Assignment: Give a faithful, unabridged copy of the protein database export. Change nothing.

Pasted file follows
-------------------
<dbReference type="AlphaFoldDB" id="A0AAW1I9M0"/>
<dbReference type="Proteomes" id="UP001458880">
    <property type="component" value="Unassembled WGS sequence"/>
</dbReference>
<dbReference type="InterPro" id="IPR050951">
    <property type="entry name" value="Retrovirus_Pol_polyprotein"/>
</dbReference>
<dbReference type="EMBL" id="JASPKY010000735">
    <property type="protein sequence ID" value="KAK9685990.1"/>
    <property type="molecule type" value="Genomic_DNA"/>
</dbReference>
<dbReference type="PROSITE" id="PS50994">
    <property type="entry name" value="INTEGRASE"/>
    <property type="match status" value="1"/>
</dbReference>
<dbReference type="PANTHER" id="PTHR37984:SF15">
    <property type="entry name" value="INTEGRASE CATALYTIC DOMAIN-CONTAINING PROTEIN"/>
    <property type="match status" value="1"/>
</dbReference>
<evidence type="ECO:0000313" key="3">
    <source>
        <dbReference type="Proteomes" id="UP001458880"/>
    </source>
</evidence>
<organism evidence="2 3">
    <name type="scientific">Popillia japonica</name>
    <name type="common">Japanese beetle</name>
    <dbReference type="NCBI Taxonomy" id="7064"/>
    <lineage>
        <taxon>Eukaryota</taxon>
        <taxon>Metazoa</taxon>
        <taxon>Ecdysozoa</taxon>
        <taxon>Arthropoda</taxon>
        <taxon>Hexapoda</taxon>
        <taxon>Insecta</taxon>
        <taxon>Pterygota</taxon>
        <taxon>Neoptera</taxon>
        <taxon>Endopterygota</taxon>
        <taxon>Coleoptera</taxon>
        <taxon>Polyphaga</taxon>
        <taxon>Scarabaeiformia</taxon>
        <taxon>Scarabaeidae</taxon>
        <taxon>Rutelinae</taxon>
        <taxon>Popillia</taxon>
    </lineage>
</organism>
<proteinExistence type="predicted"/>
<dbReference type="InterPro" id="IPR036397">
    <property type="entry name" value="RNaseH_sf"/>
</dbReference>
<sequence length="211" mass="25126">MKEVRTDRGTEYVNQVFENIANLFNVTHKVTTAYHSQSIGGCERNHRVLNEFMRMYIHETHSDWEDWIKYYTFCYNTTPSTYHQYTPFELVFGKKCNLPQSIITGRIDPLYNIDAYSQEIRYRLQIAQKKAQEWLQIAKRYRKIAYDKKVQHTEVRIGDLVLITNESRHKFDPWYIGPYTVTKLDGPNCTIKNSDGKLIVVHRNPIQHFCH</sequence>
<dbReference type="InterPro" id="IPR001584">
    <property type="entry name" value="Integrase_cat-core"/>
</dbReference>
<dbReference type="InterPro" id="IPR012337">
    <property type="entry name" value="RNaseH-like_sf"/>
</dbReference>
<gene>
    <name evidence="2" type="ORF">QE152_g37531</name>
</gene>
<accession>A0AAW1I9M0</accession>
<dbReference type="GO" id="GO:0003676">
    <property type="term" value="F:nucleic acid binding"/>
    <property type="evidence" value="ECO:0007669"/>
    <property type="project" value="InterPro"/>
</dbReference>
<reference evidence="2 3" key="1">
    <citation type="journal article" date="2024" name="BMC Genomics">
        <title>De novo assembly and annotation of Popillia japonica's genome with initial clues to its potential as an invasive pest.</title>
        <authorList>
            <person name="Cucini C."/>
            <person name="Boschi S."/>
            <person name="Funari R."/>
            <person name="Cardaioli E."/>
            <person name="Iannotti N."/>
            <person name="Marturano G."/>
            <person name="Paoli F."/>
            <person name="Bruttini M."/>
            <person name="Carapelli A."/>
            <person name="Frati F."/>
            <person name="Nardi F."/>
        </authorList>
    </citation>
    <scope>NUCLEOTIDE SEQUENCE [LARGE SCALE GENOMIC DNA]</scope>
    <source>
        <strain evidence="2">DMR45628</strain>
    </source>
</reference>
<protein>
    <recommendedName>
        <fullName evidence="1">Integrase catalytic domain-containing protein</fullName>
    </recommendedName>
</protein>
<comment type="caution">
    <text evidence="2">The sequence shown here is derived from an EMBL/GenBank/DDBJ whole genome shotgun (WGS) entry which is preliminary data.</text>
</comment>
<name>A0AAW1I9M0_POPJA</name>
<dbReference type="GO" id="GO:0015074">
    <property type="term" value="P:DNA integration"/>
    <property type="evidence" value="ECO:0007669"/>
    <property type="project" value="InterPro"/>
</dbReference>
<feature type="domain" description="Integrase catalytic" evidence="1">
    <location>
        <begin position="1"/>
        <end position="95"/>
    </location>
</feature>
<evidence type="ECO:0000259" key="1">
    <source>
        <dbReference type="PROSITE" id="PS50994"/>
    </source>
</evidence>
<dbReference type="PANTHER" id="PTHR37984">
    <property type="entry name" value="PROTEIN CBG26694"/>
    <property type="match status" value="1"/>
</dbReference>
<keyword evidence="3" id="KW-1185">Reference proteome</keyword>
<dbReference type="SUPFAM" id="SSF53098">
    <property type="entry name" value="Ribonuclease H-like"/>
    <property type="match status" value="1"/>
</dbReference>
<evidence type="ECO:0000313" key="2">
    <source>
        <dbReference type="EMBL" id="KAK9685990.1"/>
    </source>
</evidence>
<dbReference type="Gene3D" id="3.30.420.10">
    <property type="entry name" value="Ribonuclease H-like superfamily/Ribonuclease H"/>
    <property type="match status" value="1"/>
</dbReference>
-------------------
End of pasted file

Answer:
<dbReference type="AlphaFoldDB" id="A0AAW1I9M0"/>
<dbReference type="Proteomes" id="UP001458880">
    <property type="component" value="Unassembled WGS sequence"/>
</dbReference>
<dbReference type="InterPro" id="IPR050951">
    <property type="entry name" value="Retrovirus_Pol_polyprotein"/>
</dbReference>
<dbReference type="EMBL" id="JASPKY010000735">
    <property type="protein sequence ID" value="KAK9685990.1"/>
    <property type="molecule type" value="Genomic_DNA"/>
</dbReference>
<dbReference type="PROSITE" id="PS50994">
    <property type="entry name" value="INTEGRASE"/>
    <property type="match status" value="1"/>
</dbReference>
<dbReference type="PANTHER" id="PTHR37984:SF15">
    <property type="entry name" value="INTEGRASE CATALYTIC DOMAIN-CONTAINING PROTEIN"/>
    <property type="match status" value="1"/>
</dbReference>
<evidence type="ECO:0000313" key="3">
    <source>
        <dbReference type="Proteomes" id="UP001458880"/>
    </source>
</evidence>
<organism evidence="2 3">
    <name type="scientific">Popillia japonica</name>
    <name type="common">Japanese beetle</name>
    <dbReference type="NCBI Taxonomy" id="7064"/>
    <lineage>
        <taxon>Eukaryota</taxon>
        <taxon>Metazoa</taxon>
        <taxon>Ecdysozoa</taxon>
        <taxon>Arthropoda</taxon>
        <taxon>Hexapoda</taxon>
        <taxon>Insecta</taxon>
        <taxon>Pterygota</taxon>
        <taxon>Neoptera</taxon>
        <taxon>Endopterygota</taxon>
        <taxon>Coleoptera</taxon>
        <taxon>Polyphaga</taxon>
        <taxon>Scarabaeiformia</taxon>
        <taxon>Scarabaeidae</taxon>
        <taxon>Rutelinae</taxon>
        <taxon>Popillia</taxon>
    </lineage>
</organism>
<proteinExistence type="predicted"/>
<dbReference type="InterPro" id="IPR036397">
    <property type="entry name" value="RNaseH_sf"/>
</dbReference>
<sequence length="211" mass="25126">MKEVRTDRGTEYVNQVFENIANLFNVTHKVTTAYHSQSIGGCERNHRVLNEFMRMYIHETHSDWEDWIKYYTFCYNTTPSTYHQYTPFELVFGKKCNLPQSIITGRIDPLYNIDAYSQEIRYRLQIAQKKAQEWLQIAKRYRKIAYDKKVQHTEVRIGDLVLITNESRHKFDPWYIGPYTVTKLDGPNCTIKNSDGKLIVVHRNPIQHFCH</sequence>
<dbReference type="InterPro" id="IPR001584">
    <property type="entry name" value="Integrase_cat-core"/>
</dbReference>
<dbReference type="InterPro" id="IPR012337">
    <property type="entry name" value="RNaseH-like_sf"/>
</dbReference>
<gene>
    <name evidence="2" type="ORF">QE152_g37531</name>
</gene>
<accession>A0AAW1I9M0</accession>
<dbReference type="GO" id="GO:0003676">
    <property type="term" value="F:nucleic acid binding"/>
    <property type="evidence" value="ECO:0007669"/>
    <property type="project" value="InterPro"/>
</dbReference>
<reference evidence="2 3" key="1">
    <citation type="journal article" date="2024" name="BMC Genomics">
        <title>De novo assembly and annotation of Popillia japonica's genome with initial clues to its potential as an invasive pest.</title>
        <authorList>
            <person name="Cucini C."/>
            <person name="Boschi S."/>
            <person name="Funari R."/>
            <person name="Cardaioli E."/>
            <person name="Iannotti N."/>
            <person name="Marturano G."/>
            <person name="Paoli F."/>
            <person name="Bruttini M."/>
            <person name="Carapelli A."/>
            <person name="Frati F."/>
            <person name="Nardi F."/>
        </authorList>
    </citation>
    <scope>NUCLEOTIDE SEQUENCE [LARGE SCALE GENOMIC DNA]</scope>
    <source>
        <strain evidence="2">DMR45628</strain>
    </source>
</reference>
<protein>
    <recommendedName>
        <fullName evidence="1">Integrase catalytic domain-containing protein</fullName>
    </recommendedName>
</protein>
<comment type="caution">
    <text evidence="2">The sequence shown here is derived from an EMBL/GenBank/DDBJ whole genome shotgun (WGS) entry which is preliminary data.</text>
</comment>
<name>A0AAW1I9M0_POPJA</name>
<dbReference type="GO" id="GO:0015074">
    <property type="term" value="P:DNA integration"/>
    <property type="evidence" value="ECO:0007669"/>
    <property type="project" value="InterPro"/>
</dbReference>
<feature type="domain" description="Integrase catalytic" evidence="1">
    <location>
        <begin position="1"/>
        <end position="95"/>
    </location>
</feature>
<evidence type="ECO:0000259" key="1">
    <source>
        <dbReference type="PROSITE" id="PS50994"/>
    </source>
</evidence>
<dbReference type="PANTHER" id="PTHR37984">
    <property type="entry name" value="PROTEIN CBG26694"/>
    <property type="match status" value="1"/>
</dbReference>
<keyword evidence="3" id="KW-1185">Reference proteome</keyword>
<dbReference type="SUPFAM" id="SSF53098">
    <property type="entry name" value="Ribonuclease H-like"/>
    <property type="match status" value="1"/>
</dbReference>
<evidence type="ECO:0000313" key="2">
    <source>
        <dbReference type="EMBL" id="KAK9685990.1"/>
    </source>
</evidence>
<dbReference type="Gene3D" id="3.30.420.10">
    <property type="entry name" value="Ribonuclease H-like superfamily/Ribonuclease H"/>
    <property type="match status" value="1"/>
</dbReference>